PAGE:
13.1.11

BJJ /Grappling Training: An Evolution of Consciousness

Thanks to the technical detail we've been spoiled with, the Labs@Fighting Fit has organically evolved into a physical chess club of sorts. One of the most common phrases I hear on the mat is "of course, that makes sense!". Also, when I look around me after showing small technical adjustments (to quote Rener Gracie "the make it or break it detail") I often catch people smiling, like a light just went on or a veil was pulled off their faces.


On the other hand, I sometimes catch people lingering. I know I do it. By lingering I don't mean holding onto positions, submissions or anything physical (although that can be one manifestation of it). What I'm referring to is realizing when a position is lost, or at least well-defended, and moving on. I often catch people sighing, tensing up or otherwise expressing frustration that all their work passing guard and mounting was for nothing when they get reversed with a good, technical and well-timed upa.

Don't get me wrong, I’ve dedicated months and years to working top game maintenance and would still rather be on top than play guard (and even there, my main mindset is sweeping and getting to top!) but when you’re going over you’re going over and there are two things you can do:

   1. Sigh, tense up and curse (or even worse, complement your partner on his strength and explosiveness!)
   2. Move your hips so you land in a more favourable (for you) position

A lot of people at the Labs know this already and, thanks to Martyn harping on about it, it has become kind of a “thing” that we work at. If you’re going from to A to B and you get blocked, you move your hips and end up is C, rather than going back to A again where your opponent is expecting you. For example, If I go from side control on the left side to a knee ride and my partner escapes it, I don’t go back to side control but rather to either skull ride (usually on the chest or shoulder), North-South or even side control on their right side.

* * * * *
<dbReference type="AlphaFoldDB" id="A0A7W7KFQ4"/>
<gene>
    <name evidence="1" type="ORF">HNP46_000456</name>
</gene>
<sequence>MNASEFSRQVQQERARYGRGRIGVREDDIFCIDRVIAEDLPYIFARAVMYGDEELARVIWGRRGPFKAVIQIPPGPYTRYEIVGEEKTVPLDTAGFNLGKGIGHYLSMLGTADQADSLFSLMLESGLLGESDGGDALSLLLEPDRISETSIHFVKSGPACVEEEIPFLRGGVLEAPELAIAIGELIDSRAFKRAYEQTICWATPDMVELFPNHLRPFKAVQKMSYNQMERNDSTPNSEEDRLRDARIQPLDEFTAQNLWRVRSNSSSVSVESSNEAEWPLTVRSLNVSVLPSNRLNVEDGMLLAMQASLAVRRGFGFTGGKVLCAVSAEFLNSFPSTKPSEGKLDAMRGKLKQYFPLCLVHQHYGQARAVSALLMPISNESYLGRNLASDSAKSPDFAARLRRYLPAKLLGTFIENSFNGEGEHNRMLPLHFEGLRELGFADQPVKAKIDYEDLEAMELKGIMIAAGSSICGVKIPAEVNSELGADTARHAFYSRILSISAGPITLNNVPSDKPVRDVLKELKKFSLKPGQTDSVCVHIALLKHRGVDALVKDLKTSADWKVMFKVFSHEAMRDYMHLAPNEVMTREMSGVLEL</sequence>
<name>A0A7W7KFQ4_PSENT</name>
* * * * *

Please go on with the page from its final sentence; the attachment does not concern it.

But “knowing” is not always enough. What I mean by the title Evolution of Consciousness is that while we might “know” how to do a choke and “know” how to do an armbar and even “know” how to switch from the choke to the armbar, our consciousness when we first join the wonderful world of Brazilian Jiu Jitsu / Grappling is nowhere near as sharp and perceptive as that of someone who’s been rolling for a while. We look at the same picture yet miss out so much. We mount the experienced player but register so much less of what’s going on than when they mount us.



I think that this is why people like Gunnar Nelson, Roger Gracie et al get away with so few techniques. Yes they have a higher technical knowledge of the techniques, positions and transitions of BJJ / Grappling, but I think it’s more than just that. They have a highly developed “feeling” of these techniques. A higher evolution of consciousness that is the result of hours of intelligent training and a solemn resolve not to settle for “good enough”.



----Did You Like This Article?--- Click here to add The Part Time Grappler to your Favourites / Bookmarks

4 comments:

A.D. McClish said...

I am just now starting to understand a lot of the things you were talking about. I take notes about positions in a notebook that I call my "nerdy book". One day, my instructor Ben commented on how, in a few years, I will look back and realize that I notice completely different things about techniques than I do now. :)

The Part Time Grappler said...

I told you you are perfect! Did you listen? Did you heck! :o)

I like how Ben didn't necessarily say you'll see more things, just different!

That's the thing. I know this sounds corny but both the Buddha and Jesus (and many other smart peeps) tell us that we are perfect just the way we are, it's just that we are in a constant state of change and evolution. The set of "things" that we see, feel and notice are always changing and since these "things" are the results of our senses and interaction with the world, they end up defining our world.

What I'm saying is that we don't get "better" at jiu jitsu. We just see different "things" the more we train and that changes our perception of what is happening on the mat. Sometimes we see/feel more, sometimes less and along the path we evlove and change.

It's wonderful, that's all it is.

Robbie Fallon said...

Good read Liam, cheers!

Robbie Fallon

The Part Time Grappler said...

You are much too kind Robbie.